Furthermore, Parks moved at a more leisurely pace with its humor because some of the time, it was devoted to higher pursuits. Because of its friendly and emotionally accurate writing, it functioned as a dramedy, and, let me tell you, some of its best moments are utterly devastating. Whether sad, triumphant, or uncertainly poignant, Parks is undeniably moving when it wants to be, and if you haven’t at least come close to tears over its duration, I seriously doubt that you possess a heart. Even a somewhat bitter, cynical person such as myself found its emotional rollercoaster disarming.
Beyond that, Parks and Rec somehow restored the splendor of the now-tarnished and criticized “American dream” through its sheer good-natured idealism. It frequently made a point of encouraging and demonstrating the inherent nobility and grace in civic duty, or even just doing good work with people you love. In a TV landscape filled with clever, knotty and sarcastic satire & archetypes, Parks and Rec offered something more daring and ambitious than even the most meta Community episode: Humanity.
Every character on the show is respected for their worldview, albeit sometimes at odds with their contemporaries; unwaveringly themselves, and yet incrementally changing for the better due to the intervention of their friends. This careful, detailed three-dimensional expansion of who they are, what they want and where they’re at is remarkably robust for a sitcom and miles ahead of anything similar 30 Rock did.
Another way it bests its peer is in the plotting department. Even in modern sitcoms, the status quo frequently gets restored at the end of an episode or a season. That’s not true of Parks. Against all common wisdom, like Leslie Knope, it threw itself at seemingly impossible goals, utilizing every last resource and moving right up the ladder. Its seasonal arcs and episodic stories made sudden and rapid changes to the characters’ careers, and romantic and personal lives, and they did so in a very naturalistic, considered manner.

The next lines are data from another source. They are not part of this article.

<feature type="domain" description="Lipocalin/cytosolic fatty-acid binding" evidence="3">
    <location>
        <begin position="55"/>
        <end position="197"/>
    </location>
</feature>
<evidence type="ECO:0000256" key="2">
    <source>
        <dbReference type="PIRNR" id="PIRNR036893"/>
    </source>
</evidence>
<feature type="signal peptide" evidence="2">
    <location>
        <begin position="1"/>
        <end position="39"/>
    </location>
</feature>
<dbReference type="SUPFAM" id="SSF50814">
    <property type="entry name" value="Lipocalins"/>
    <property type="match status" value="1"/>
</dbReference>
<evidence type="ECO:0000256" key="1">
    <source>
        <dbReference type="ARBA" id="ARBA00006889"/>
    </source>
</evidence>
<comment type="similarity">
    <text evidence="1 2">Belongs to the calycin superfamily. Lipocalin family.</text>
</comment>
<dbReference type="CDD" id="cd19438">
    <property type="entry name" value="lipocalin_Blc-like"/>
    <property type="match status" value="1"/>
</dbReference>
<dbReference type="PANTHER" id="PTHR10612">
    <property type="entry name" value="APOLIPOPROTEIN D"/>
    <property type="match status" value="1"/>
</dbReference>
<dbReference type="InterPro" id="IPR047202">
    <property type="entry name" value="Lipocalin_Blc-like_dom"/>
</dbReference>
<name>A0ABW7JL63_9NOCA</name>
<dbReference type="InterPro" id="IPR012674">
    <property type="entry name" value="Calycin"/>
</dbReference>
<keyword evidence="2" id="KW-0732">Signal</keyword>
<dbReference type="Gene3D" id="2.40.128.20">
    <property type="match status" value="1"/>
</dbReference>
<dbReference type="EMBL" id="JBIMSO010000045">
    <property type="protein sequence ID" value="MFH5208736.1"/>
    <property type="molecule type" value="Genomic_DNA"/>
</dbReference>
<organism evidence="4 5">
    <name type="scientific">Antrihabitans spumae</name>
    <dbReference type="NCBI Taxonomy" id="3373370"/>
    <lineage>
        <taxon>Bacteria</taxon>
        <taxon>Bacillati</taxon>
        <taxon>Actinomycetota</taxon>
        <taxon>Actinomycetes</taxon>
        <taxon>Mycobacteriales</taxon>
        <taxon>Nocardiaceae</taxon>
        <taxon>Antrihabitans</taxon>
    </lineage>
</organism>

Because of this wonderful, honest writing, Parks was a refreshingly, potently kind and sincere show. It was never too cruel, too surreal or too unfocused, and it spread its riches everywhere, giving voice to all kinds of wacky yet interesting townspeople for the main cast to bounce off of.
Now, it certainly wasn’t perfect either. Anyone who watches it will tell you that the first season is a completely different, much lesser program, somewhat meaner and more nihilistic in attitude. It swiped a lot from contemporary comedy The Office, which the show built off of going forward but which didn’t have the meta ingenuity of 30 Rock’s show within a show. Also, later seasons of Parks saw the initially robust plotting repeating itself limply at times, while some of the characters became exaggerated and lost their purpose to a degree. But this is all proof that, as I said, Parks and Rec was never afraid to change and grow, as it jettisoned two potential main characters early on and added two new ones, giving it the creative boost that led to its masterful third season. It never really lost that knack, either, as it kickstarted its final season with another fantastic narrative and structural twist.
It must also be mentioned that Pawnee’s likable and varied townsfolk vary in quality as characters. Despite the show’s inclusive and respectful nature, a lot of them are intended for purposes of political and social satire, which the show was very hit or miss on, going far too broad or cliched just as often as it hit the mark.
By its very nature, the grounded Parks was not as visually or formally inventive as 30 Rock, instead sticking to its humble palette of faux-documentary ensemble comedy for almost the entire run.
So those are the pros and cons. I really enjoyed both shows, but I think one definitely sticks out for its artistic qualities. At its peak, before Parks and Rec even existed, 30 Rock was peerless. But now, its heavily temporally-based reference humor is starting to wear thin, despite its immaculate construction and solid character-based quips. In contrast, Parks and Rec’s potent character work, emotional heft and manageably small scale will hold up for quite some time. In conclusion, 30 Rock might be the better comedy. But there’s no question in my mind that Parks and Recreation is the better show.